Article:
Mankind has an unwritten rule: in case of problem, kill it with fire.
Good memories are fond memories.
Bad memories are traumas. People are not fond of traumas.
We tend to dislike things that latch too hard on our brain. Tumors, bullets, eldritch tentacles — we usually need those off. But reckless excise attempts can, and often do nail the coffin. Or worse.
So there’s Option Α: we learn to live with the extra head weight. We do this one a lot.
GLaDOS (not Mark Twain) once wrote that Comedy = Tragedy + Time. And it’s true! If today you go to the Colosseum, a place where a lot of innocent blood was shed in Antiquity, you’ll see gladiator-clad actors ready to pose for and take funny pictures with eager tourists.
Which is fine. Until you realize that Auschwitz will be two thousand years old one day.
Luckily to us, 21st century-dwellers, cavemen invented coping. That wondrous stick we use to poke our mental shit with while mustering the effort required to pole vault it. Coping with traumas keeps us going because coping is a conscious effort. To cope is to constantly roll sanity checks that default over time to a 100% success rate because eventually, we move on.
Now try telling to an anxiety-ridden milquetoast that they’ll eventually move on.
Anxiety. You get it.
The heat death of the Universe happens before “eventually”. That’s a sanity check fail.
When we fail the sanity roll, things get fhtagn.
Here, we have two choices:
- Roll again, now also coping with the fact that you’ve failed to cope with your original trauma. You’re such a loser aren’t you? Each subsequent failure stacks, strains your mind further you just failed to fail. That’s how useless you are and progresses your descent into madness ad suicidium. No pressure.
- Surrender to Option Ω.
Option Ω is to kill it with fire.
Non-physical traumas are memories. And memories are as flammable as witches and national museums. Just fire and forget.
But eternal sunshining memories is a problem in itself because it lacks surgical precision. Our traumas often come from overall amazing experiences that ended sourly. Or just ended.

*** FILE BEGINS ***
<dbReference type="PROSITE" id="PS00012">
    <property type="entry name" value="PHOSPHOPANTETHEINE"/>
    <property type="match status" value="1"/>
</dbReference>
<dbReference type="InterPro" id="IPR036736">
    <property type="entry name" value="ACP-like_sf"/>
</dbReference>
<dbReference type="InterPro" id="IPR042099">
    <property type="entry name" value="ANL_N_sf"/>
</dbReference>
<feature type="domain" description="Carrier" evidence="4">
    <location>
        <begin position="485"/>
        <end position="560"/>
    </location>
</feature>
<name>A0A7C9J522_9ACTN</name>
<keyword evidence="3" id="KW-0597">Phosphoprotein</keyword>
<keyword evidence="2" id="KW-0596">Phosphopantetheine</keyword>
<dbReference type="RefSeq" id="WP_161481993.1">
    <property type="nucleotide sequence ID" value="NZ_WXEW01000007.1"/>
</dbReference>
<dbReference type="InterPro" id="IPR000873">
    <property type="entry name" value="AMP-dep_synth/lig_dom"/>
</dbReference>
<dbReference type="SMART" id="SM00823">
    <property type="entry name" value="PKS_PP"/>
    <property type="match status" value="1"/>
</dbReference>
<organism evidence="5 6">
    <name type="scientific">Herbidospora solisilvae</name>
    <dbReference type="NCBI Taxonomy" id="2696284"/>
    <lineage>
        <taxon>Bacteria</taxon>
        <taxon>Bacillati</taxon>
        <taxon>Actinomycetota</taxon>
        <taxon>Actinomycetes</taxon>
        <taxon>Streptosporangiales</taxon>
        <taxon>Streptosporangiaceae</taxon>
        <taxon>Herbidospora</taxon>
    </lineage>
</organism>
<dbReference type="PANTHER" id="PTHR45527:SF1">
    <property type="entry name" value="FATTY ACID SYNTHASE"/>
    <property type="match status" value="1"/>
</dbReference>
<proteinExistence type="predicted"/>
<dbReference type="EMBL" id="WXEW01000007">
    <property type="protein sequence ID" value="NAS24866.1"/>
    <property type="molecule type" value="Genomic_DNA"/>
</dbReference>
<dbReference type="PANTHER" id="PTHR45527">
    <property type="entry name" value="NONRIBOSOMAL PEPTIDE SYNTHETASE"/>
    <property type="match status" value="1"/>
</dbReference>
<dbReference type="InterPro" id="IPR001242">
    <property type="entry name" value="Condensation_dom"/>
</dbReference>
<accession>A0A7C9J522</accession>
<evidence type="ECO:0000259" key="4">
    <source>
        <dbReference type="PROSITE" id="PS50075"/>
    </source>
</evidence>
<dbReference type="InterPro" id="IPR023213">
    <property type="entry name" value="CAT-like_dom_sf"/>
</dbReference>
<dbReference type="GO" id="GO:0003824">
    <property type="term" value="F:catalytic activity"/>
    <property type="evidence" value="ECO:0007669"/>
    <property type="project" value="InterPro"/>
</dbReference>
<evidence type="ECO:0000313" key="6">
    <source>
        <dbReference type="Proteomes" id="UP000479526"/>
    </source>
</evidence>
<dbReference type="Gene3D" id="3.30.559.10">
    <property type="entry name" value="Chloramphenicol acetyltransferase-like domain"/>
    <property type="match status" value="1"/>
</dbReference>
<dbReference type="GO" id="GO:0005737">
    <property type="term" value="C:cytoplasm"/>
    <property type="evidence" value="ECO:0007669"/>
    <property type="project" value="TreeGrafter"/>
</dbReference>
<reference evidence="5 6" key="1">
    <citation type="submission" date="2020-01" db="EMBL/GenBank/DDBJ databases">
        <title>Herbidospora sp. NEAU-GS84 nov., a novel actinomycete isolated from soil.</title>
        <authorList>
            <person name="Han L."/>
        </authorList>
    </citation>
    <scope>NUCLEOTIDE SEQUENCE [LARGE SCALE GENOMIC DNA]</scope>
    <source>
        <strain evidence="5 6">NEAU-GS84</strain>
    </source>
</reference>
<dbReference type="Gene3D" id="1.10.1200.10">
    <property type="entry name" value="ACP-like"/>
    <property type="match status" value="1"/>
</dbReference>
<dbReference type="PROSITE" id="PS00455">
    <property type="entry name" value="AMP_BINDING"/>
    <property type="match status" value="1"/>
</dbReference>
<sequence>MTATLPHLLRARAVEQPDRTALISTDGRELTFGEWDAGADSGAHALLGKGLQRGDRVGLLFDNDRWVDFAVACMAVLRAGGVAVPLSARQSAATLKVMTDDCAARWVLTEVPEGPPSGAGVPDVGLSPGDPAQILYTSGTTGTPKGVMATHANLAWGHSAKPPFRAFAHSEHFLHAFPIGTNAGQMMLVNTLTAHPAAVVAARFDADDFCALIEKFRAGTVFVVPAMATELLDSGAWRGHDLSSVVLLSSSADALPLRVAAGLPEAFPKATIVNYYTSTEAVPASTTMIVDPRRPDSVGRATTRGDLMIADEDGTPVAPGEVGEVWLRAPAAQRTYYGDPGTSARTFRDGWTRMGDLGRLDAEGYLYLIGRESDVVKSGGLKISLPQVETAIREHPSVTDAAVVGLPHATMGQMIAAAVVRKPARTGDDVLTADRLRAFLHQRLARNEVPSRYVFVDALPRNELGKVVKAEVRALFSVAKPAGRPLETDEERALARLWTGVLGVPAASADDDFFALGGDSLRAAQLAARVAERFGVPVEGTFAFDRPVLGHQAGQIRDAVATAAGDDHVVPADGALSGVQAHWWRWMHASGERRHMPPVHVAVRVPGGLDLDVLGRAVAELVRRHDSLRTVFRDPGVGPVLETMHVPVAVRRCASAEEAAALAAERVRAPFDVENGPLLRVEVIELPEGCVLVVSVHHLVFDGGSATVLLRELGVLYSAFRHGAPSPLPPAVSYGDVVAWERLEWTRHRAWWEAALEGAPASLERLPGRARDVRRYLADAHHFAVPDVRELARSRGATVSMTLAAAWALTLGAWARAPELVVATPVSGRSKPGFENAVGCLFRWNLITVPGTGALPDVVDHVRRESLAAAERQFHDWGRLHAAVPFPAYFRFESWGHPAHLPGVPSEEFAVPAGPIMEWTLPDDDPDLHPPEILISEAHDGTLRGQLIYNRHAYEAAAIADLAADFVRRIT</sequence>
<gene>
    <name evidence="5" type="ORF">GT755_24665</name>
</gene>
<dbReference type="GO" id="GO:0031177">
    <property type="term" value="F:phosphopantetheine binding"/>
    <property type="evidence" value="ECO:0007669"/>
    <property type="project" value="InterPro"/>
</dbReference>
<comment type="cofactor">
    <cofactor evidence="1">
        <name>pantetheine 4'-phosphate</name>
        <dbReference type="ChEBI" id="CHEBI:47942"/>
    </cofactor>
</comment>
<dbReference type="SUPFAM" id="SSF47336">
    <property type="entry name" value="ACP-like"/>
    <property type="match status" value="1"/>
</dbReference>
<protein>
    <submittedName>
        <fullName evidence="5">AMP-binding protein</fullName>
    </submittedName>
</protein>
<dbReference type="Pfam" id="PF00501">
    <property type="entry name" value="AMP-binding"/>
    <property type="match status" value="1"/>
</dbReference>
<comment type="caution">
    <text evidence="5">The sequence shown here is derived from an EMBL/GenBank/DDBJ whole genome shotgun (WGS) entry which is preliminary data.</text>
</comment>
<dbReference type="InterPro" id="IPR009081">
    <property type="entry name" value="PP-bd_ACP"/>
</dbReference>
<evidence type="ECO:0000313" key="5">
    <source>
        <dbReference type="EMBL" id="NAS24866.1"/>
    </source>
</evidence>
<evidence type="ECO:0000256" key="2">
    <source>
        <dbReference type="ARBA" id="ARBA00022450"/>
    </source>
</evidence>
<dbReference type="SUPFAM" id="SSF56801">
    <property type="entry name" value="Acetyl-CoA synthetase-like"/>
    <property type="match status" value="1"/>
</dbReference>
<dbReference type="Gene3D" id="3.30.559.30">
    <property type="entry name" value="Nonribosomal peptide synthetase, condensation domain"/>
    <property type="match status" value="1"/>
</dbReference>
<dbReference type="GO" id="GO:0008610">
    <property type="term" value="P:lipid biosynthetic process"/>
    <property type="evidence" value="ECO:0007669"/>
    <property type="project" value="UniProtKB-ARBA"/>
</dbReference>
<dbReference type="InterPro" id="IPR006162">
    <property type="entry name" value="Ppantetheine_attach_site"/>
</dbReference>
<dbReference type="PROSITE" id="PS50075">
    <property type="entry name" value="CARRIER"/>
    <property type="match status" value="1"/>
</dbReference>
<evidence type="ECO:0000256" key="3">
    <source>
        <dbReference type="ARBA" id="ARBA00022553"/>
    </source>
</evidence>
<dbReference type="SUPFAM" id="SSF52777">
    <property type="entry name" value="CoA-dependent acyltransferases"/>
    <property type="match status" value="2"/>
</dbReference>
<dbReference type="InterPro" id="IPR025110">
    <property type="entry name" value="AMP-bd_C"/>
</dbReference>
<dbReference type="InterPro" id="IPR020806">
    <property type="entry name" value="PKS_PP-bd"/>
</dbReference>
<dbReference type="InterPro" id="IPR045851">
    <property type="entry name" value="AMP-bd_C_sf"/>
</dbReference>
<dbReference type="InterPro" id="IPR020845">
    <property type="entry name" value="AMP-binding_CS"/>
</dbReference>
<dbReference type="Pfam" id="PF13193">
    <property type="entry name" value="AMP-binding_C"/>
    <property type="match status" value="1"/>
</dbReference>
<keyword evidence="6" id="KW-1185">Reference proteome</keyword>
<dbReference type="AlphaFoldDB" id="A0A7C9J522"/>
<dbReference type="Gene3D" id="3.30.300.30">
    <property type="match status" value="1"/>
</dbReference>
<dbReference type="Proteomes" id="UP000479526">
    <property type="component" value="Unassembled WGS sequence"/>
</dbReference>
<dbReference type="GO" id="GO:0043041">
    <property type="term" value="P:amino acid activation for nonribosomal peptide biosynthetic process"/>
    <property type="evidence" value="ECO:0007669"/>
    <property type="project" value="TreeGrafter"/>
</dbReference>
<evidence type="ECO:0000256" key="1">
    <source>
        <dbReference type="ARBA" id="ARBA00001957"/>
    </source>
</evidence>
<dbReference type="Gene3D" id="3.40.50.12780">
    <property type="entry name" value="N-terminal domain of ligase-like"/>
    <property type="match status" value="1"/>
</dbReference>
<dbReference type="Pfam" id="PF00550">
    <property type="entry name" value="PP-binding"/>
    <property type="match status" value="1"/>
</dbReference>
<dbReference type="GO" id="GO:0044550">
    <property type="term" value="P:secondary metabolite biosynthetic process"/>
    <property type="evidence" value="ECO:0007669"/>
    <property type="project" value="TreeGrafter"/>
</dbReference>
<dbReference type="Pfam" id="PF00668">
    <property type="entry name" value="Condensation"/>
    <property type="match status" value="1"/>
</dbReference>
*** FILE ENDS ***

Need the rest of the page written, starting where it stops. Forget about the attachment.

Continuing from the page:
If a crocodile rips the dominant arm off of the best man at your wedding, what do you do? You can’t simply pretend your wedding never took place. Well you can, but it would be respectful to at least unequip your ring beforehand.
Likewise, if your partner, someone whose life was intertwined with yours for years, suddenly dumps you for some trendy artist, does it invalidate it all? Was your life — in plural — a massive lie for you to get rid of?
Everything ends. Some things just end more gracefully than others.
Mind arson seldom involves grace. The suppression of memories is the last, desperate line of defense against lunacy. And fire burns indiscriminately. Fire cremates.
When we think of our memory as a health resource, it’s easier to understand why some people cling to them so much while others just nuke’em. But its consumption is always unrestrained and wholly. You don’t get to choose what or how much you keep.
Being conscious about the process makes it bearable, but never fine. If anything, it terrifies me — the decision to input the launch codes and witness it all burn down is a deep, melancholic and fundamentally lone meditation on letting things go. Things that you really don’t want gone, but have no other option for because you’ve already pushed your luck to its extreme on the sanity rolls. Gaze at the big red button of doom and it gazes right back at you.
Most people that fail the sanity check do so because they aren’t ready to cope yet, but life forces them to. Depending on the person and trauma, it can take literal decades — if ever — for tragedy to become comedy. Meanwhile there’s work, family, friends, relationships, dying pets, so much going on. So much to lack. So much to grief.
The worst kind of grief is the grief of living things. Be it a memory, a person, a puppet, a job or a city. Until you’re able to cope, it hurts all the same. Badly.
Coping is a conscious effort. To cope is to constantly roll sanity checks that default over time to a 100% success rate because eventually, we move on.
Whenever I’m struggling to cope, my memory drifts in self-defense to the life-loving group of old chaps I once met in southern Poland. Some still had the numbers tattooed on their wrists.
It never fails to remind me on what a sanity check success truly is.